Coming off Roman Reigns' topical character-arc at TLC, WWE ensured that his newfangled momentum escalated to a higher plateau on Monday night. They attempted to capitalize of his lightening in a bottle moment, taking leap of faith by pushing all their chips frontward on starting the Roman Empire.
By virtue of astute booking, excellent performances and a dosage of luck - the risk paid off.
In contrast to Raw's habitual style, the show took its observers on a story-driven excursion. The excursion had building blocks and alongside those blocks were wait-and-see questions, creating eagerness over how the story would unravel.
The unknown separates a cannot-miss show from a passable one. Once a show can no longer create questions nor satisfyingly answer them, it lacks suspense and ambiguity, consequently rendering it meaningless. Most Raws suffer because of those deficiencies, failing to create a reason anyone should watch hour to hour -- never mind week to week.
This episode, however, was different - this episode had a plotline which progressed through the whole night.
Raw wasted no time on answering the intriguing question coming out of TLC: what Roman Reigns' repercussions for his actions at the pay-per-view (PPV) would be. Stephanie McMahon told Reigns Triple H did not want to fire him but that someone later on that night just may...Vincent Kennedy McMahon.
The segment was compendious, and ket Reigns from saying something banal and/or fatuous to harm his garden-fresh character-arc and set something up to which we could look forward.
But to no one's surprise, Stephanie McMahon could not resist an attempt to obtain some of Reigns' new heat.
In this day and age, it would be indisputably thickheaded for WWE to display man-on-woman violence on its programming. However, that does not mean they should put its wrestlers in situations where they look like pushovers, backing down to an aggressively physical women.
Roman Reigns smiled and brushed it off, but Stephanie McMahon nevertheless came out unscathed from yet another situation in which she was contumelious and physically abusive. It is deplorable that she continuously stockpiles heat, yet never passes her heat on to someone in need of it. The character is excessively self-indulgent, counterproductive and serves little purpose on the show.
Vince McMahon thankfully evinced how it is done, and while behind-the-curtain McMahon is tiresome, his on-screen character will never overstay its welcoming.
The character being so affably evil is what makes it so efficacious. He could screw anyone over he pleases but that would make the show rather unentertaining and hackneyed. The character works because it pretends it to be something it is not. He pretends he is a man of integrity and impartiality, giving wrestlers the illusion they determine their own fate, but in reality he concocts schemes that make it seemingly impossible for the said wrestler to triumph.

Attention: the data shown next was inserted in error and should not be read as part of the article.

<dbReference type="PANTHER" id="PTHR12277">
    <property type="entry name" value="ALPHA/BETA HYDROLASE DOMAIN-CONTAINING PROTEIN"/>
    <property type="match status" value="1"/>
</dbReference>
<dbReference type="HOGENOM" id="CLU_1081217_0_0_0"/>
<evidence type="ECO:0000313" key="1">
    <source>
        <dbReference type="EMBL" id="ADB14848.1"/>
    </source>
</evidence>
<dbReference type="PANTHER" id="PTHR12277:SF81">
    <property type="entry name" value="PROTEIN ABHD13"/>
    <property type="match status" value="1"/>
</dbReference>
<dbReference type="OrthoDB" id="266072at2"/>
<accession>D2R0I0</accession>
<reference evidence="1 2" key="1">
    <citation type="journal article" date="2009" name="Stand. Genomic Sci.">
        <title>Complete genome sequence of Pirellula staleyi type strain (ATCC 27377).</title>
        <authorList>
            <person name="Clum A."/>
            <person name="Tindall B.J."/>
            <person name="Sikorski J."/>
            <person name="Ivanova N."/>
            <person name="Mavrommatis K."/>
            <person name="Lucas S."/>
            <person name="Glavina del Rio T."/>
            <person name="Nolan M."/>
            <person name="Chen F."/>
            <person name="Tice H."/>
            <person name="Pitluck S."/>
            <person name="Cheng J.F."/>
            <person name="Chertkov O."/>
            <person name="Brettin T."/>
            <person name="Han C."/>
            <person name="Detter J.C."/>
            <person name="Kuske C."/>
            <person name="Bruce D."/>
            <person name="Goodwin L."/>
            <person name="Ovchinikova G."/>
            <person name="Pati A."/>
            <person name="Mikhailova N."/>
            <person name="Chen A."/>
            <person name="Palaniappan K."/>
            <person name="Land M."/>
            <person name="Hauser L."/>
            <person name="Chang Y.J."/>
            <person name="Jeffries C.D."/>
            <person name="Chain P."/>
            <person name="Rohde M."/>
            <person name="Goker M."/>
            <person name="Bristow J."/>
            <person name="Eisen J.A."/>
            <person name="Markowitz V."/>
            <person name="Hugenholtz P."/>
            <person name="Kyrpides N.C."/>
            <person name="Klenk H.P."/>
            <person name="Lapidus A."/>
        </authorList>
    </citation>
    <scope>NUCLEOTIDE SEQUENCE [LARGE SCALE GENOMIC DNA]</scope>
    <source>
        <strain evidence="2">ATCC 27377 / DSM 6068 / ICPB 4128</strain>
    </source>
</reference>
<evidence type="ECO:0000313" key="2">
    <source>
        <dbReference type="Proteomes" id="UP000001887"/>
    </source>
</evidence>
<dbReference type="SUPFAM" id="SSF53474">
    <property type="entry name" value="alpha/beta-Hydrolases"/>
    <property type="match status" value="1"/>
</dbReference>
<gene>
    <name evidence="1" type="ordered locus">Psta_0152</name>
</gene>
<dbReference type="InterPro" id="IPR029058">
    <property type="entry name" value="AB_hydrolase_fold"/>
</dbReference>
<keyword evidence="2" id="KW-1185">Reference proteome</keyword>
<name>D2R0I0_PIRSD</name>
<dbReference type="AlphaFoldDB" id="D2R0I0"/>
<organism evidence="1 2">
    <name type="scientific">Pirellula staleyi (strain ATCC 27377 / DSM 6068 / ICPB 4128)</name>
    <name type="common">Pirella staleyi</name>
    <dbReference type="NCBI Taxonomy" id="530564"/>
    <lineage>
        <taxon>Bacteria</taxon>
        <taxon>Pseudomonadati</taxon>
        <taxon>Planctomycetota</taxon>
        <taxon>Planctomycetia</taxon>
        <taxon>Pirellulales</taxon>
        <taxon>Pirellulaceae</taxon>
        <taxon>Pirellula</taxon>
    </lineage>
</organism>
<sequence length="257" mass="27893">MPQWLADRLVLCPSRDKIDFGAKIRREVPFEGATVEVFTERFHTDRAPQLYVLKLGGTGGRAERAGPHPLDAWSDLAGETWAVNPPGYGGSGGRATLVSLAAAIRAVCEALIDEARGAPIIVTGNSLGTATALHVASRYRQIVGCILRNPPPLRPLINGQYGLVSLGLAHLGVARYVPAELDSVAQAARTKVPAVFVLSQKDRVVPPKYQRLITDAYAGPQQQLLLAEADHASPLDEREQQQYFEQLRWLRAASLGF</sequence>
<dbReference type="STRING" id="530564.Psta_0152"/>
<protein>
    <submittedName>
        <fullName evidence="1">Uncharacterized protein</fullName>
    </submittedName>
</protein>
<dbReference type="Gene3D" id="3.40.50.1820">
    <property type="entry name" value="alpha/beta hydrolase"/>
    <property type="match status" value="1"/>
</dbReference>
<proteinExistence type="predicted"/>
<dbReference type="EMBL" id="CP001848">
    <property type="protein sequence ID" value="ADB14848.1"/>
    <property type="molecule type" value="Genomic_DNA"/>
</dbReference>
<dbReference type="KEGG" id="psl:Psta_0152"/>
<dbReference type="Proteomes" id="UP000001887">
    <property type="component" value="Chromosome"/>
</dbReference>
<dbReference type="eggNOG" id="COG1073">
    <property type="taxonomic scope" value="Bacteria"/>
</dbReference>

On Monday Night Raw, McMahon gave Reigns an opportunity to determine his fate: king of the world or king of the unemployment line -- and of course we already knew which outcome McMahon would desire to see.
In those type of matches, something happens which indicates the face-in-peril will not overcome the insurmountable odds stacked against him. But because of the face-in-peril's resiliency and perseverance, he overcomes the and makes McMahon's conspiracy blow up in his face. This results in the babyface to look like the world's best conqueror and overcomer ever.
The formula works nearly every time, and it might have been the most suitable way to make Roman Reigns a made-man. The Philadelphia crowd, of all crowds, cheered him on as if they thought he was Daniel Bryan. They were screaming, jumping up and down and chanting "YES!" repeatedly through the match. They wanted to see the face-in-peril Roman Reigns overcome the odds, keep his job and finally become WWE champion.
When he did, the place then became unglued.
WWE struggles with keeping its wrestlers interesting for an extended time. Even their recent interesting wrestlers eventually became cliché-ridden and static. Frankly, the only wrestlers who maintain their magnetism are the part-timers who scarcely are on television.
The company indubitably wants Roman Reigns to be their figurehead, which means backstage politics will not mar his opportunity. The only things that could mar his opportunity are vacuously written promos and aimless directional booking, two things that have sabotaged him before.
By way of clever booking, outstanding performances and some luck - one of WWE's toughest crowds endorsed Reigns as their new WWE champion. However, whether WWE can continue booking him in an interesting and enchanting fashion is the million-dollar question lingering from this point on.